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Paying off holiday debt

It’s that time of the year again. Presents, packages and holiday cards in your mailbox are replaced with credit card statements. This is the time when you realize that maybe you overspent when you bought those light-up socks for all your friends. Or perhaps you treated yourself one too many times when shopping for others, and now you have to face the music. Luckily, we have some tips to make things easier for you.

Which debts cost the most?

If you got a little tap-happy with your credit cards this holiday season, line up your debts and take note of which ones are charging you the most interest.

Best practices say you should pay down the debt with the highest interest rate first since it will cost you the most in the long run. While we’re all for that, you might also feel a sense of relief and accomplishment by paying off some low-hanging fruit at the same time and feel encouraged to put more towards your heftier debts. Whichever approach you choose, make sure you’re always paying at least the minimums on your other accounts so your credit score isn’t negatively affected.

Additionally, take another look at your credit card interest rates. If your interest rate is around 20%, there may be an opportunity for you to save here. Give your credit card company a call and see if they have an option to lower your interest rate. If there’s a cost associated with the change, it might still save you money in the long run.

Trim down your budget

Now that you know what order you’re going to pay things in, find some wiggle room in your budget to do it. Could you forgo buying lunch at work? Or say no to your friends for a night out? Maybe it’s giving up the $5 coffee every day. This is a good time to re-evaluate your budget.

There’s nothing wrong with being a little frugal, especially when it means you can crush your debt repayment goal. In addition to narrowing in on your budget, try to find other ways you can save money during your day-to-day. One way to do this is to do a quick Google search for coupons before you buy something. Or instead of buying gifts for friends’ birthdays, you can make something instead.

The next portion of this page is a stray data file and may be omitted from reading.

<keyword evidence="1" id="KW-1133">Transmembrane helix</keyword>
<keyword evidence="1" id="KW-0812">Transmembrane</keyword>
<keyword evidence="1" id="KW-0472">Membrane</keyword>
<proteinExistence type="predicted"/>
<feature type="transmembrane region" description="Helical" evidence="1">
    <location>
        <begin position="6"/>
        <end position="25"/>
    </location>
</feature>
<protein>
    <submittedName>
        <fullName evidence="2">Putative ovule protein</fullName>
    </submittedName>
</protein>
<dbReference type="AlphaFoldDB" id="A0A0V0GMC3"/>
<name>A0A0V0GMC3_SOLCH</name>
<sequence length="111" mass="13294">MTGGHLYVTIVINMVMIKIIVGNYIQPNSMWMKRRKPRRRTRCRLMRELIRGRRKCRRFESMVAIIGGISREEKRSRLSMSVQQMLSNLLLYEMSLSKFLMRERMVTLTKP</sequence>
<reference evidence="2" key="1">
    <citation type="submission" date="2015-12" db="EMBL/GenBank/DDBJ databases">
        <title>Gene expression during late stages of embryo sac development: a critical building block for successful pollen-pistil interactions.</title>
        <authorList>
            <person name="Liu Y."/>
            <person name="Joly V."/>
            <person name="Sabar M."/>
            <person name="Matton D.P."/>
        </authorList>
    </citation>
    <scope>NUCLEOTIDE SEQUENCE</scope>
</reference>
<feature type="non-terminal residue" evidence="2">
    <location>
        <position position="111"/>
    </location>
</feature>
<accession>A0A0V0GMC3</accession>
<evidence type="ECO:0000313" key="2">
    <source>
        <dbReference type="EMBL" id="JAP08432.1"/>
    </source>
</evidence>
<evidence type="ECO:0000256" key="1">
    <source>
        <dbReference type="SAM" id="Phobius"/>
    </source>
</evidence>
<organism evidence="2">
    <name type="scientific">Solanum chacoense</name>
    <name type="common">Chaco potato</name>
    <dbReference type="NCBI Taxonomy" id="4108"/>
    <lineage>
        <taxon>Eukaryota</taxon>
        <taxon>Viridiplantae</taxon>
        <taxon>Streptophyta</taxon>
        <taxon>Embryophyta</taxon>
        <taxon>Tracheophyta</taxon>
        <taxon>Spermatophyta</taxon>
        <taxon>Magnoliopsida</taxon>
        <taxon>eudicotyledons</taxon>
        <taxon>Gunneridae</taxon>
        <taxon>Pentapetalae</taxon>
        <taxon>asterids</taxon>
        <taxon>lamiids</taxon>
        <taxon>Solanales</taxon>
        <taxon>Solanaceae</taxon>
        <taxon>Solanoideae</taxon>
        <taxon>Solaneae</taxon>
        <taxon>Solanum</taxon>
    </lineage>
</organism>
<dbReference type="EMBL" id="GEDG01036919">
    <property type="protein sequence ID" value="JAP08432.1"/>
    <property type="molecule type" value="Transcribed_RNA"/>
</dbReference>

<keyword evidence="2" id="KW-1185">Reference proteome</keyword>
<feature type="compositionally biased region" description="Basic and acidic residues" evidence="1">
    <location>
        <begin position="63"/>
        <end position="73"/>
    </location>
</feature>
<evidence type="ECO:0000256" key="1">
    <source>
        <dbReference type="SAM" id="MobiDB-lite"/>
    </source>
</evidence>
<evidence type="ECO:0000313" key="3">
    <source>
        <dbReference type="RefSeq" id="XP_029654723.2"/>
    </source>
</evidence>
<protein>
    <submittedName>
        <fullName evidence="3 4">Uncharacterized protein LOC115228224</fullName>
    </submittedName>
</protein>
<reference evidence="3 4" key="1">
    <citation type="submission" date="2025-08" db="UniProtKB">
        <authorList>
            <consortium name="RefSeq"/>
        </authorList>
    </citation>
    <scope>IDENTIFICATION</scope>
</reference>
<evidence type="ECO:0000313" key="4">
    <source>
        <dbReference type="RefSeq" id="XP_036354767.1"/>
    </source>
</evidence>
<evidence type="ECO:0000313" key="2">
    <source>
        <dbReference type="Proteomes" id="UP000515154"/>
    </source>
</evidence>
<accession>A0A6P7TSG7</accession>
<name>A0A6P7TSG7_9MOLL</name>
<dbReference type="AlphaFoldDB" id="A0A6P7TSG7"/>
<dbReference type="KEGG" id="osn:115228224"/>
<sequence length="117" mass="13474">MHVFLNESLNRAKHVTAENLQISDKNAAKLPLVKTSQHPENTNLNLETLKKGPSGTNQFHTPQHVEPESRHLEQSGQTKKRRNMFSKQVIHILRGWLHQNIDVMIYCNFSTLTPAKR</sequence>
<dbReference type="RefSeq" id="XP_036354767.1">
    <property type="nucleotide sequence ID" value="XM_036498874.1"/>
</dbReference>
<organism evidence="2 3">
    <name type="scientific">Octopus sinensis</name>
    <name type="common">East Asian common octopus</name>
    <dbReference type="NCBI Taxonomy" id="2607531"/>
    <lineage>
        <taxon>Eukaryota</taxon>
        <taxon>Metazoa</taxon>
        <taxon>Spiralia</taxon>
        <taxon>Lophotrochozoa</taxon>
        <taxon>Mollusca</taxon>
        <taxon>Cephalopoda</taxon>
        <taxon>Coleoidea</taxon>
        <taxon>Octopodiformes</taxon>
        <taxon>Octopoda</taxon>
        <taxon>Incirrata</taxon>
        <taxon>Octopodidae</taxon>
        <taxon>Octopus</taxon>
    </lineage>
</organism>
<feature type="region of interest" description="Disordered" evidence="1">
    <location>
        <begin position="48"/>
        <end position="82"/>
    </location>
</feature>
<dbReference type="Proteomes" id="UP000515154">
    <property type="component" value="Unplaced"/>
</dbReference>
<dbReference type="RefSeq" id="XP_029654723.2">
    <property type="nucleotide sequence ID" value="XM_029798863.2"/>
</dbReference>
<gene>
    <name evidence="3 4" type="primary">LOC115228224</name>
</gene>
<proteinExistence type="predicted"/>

Set up an automatic transfer

After you’ve set your budget, you’ll know what you have to work with. Set yourself up for success by scheduling an automatic bill payment to your credit card. Instead of throwing money onto your card when you feel like it, setting up an automatic transfer means you don’t even have to think about it.

Just figure out how much you owe and divide that number by how many months you want to pay it off in. Remember, the quicker you pay it off, the less money you pay in interest. And no one wants to pay interest. The key with taking this approach is to treat your credit card as a loan. Try not to use it for anything beyond your preauthorized bills that run through it. The quicker the balance goes down, the sooner you can move on to the next debt.

Save now for next holiday season

Save yourself the hassle next year and go through the list of gifts you bought this year. Tally up how much you spent on the holidays to get a realistic picture of how much it all cost you.

Once you know how much you spent, divide it up by 12 and put that money aside each month. Rather than coughing up $1000 in less than a month, if you put away $42 per paycheque it would add up to $1008 over the course of a year.

Or, make it even easier on yourself and your family by simply spending less this December. Experiences and quality time are way more memorable anyway.

 

If you need help from the experts or just a quick review of your budget, give us a shout.

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